P145 Utilizing Traditional Partner Services for Adolescent Gonorrhea Cases

Tuesday, March 13, 2012
Hyatt Exhibit Hall
Greta Anschuetz, MPH1, Lateacha Hodge2 and Melinda Salmon2, 1STD Control Program, Philadelphia Department of Public Health, Phialdelphia, PA, 2STD Control Program, Philadelphia Department of Public Health, Philadelphia, PA

Background: The rate of reported STIs among female adolescents in Philadelphia has been increasing since the mid-1990s – partly due to expanded screening, including the Philadelphia High School STD Screening Program (PHSSSP). During this period, births to teen mothers have remained stable.

Objectives: To evaluate overlap between two outcomes associated with unprotected sex – STDs and births – among adolescent females.

Methods: STD surveillance data were matched to birth certificates for mothers aged 14-17 years at delivery.  Eligible females were born between 1985-1993 and aged 14-17 years at some point during 2003-2010.

Results: Nearly 11% (9,544) of the 89,582 females who were 14-17 years old between 2003-2010 delivered a child in this period. Birth rates were 3 times higher for those with STIs compared to those with no STI reports (23% vs 7%). Females who had an STI reported during adolescence but who never tested in PHSSSP had the highest birth rate (26.1%). Of females who had STIs identified in PHSSSP and outside of high school screening, 16.6% delivered. The birth rate was 13.2% for those who had an STI identified through PHSSSP alone. Females who tested negative in PHSSSP and had no other STI reports had a birth rate of 7.6%. Finally, 7.1% of females had no history of STI testing delivered. The birth rate was 70% higher for females who never participated in PHSSSP. Females who tested positive for an STD during high school screening were 1.6 times as likely to have a teen birth than those who tested negative as part of PHSSSP.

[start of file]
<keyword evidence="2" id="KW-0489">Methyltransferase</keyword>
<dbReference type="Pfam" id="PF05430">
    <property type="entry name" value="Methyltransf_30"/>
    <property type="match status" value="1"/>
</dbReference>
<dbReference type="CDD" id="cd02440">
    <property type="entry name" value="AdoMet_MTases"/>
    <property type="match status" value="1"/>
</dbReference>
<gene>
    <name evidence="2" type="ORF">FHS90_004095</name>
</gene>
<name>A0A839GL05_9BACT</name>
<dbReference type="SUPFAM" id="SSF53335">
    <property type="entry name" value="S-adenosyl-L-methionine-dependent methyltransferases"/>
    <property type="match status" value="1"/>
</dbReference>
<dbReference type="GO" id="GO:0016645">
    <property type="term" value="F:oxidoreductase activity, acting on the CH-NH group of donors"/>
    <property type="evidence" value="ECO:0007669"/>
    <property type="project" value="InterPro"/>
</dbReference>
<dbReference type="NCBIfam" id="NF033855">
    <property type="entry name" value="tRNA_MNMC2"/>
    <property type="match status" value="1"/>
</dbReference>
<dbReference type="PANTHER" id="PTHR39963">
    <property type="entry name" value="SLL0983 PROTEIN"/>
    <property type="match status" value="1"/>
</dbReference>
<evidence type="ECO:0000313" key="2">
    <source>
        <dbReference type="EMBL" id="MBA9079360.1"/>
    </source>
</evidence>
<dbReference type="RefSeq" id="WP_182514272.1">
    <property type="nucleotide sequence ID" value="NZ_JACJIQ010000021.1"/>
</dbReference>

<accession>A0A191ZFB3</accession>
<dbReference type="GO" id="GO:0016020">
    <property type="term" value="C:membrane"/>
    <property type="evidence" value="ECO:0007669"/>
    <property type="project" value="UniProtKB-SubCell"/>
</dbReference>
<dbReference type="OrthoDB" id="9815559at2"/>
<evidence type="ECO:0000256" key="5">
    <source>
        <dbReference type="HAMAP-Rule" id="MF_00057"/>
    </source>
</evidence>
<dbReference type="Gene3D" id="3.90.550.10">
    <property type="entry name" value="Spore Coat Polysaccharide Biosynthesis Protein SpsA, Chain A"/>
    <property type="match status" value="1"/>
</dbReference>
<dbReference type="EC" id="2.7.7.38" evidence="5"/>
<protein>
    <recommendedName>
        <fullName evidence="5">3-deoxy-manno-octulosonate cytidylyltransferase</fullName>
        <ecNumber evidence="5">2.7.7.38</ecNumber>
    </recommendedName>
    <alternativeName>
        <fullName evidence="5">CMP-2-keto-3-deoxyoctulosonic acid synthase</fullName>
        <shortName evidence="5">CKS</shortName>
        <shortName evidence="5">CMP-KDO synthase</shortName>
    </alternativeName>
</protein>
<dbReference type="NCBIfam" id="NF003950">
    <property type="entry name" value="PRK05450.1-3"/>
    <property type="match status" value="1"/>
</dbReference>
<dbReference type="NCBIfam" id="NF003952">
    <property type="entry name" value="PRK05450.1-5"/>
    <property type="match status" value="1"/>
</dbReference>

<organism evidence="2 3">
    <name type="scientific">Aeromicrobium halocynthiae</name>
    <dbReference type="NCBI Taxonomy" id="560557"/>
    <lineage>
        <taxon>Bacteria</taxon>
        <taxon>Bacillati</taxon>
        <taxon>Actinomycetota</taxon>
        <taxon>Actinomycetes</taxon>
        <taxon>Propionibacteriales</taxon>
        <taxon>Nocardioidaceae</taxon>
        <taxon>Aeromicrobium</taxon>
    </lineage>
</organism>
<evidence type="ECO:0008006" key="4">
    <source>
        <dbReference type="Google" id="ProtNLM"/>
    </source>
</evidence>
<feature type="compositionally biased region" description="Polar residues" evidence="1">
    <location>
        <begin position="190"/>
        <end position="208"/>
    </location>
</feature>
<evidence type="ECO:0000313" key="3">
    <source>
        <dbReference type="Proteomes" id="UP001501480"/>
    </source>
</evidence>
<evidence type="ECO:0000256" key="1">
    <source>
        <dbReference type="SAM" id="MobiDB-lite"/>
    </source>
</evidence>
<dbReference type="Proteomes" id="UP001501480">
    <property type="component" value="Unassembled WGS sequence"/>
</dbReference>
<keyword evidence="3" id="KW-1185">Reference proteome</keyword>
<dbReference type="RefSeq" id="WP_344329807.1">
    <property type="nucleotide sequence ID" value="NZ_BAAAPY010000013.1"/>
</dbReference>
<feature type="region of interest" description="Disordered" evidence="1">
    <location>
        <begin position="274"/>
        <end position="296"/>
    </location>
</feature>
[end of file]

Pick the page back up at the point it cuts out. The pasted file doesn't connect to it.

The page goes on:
Conclusions: For female adolescents, birth rates increased as STI risks increased.  However, some of the lowest STI risk females were still having unprotected sex as demonstrated by birth outcomes in this group. Implications for Programs, Policy, and Research: Comprehensive sexual health education, including condom availability, should be mandatory in Philadelphia high schools.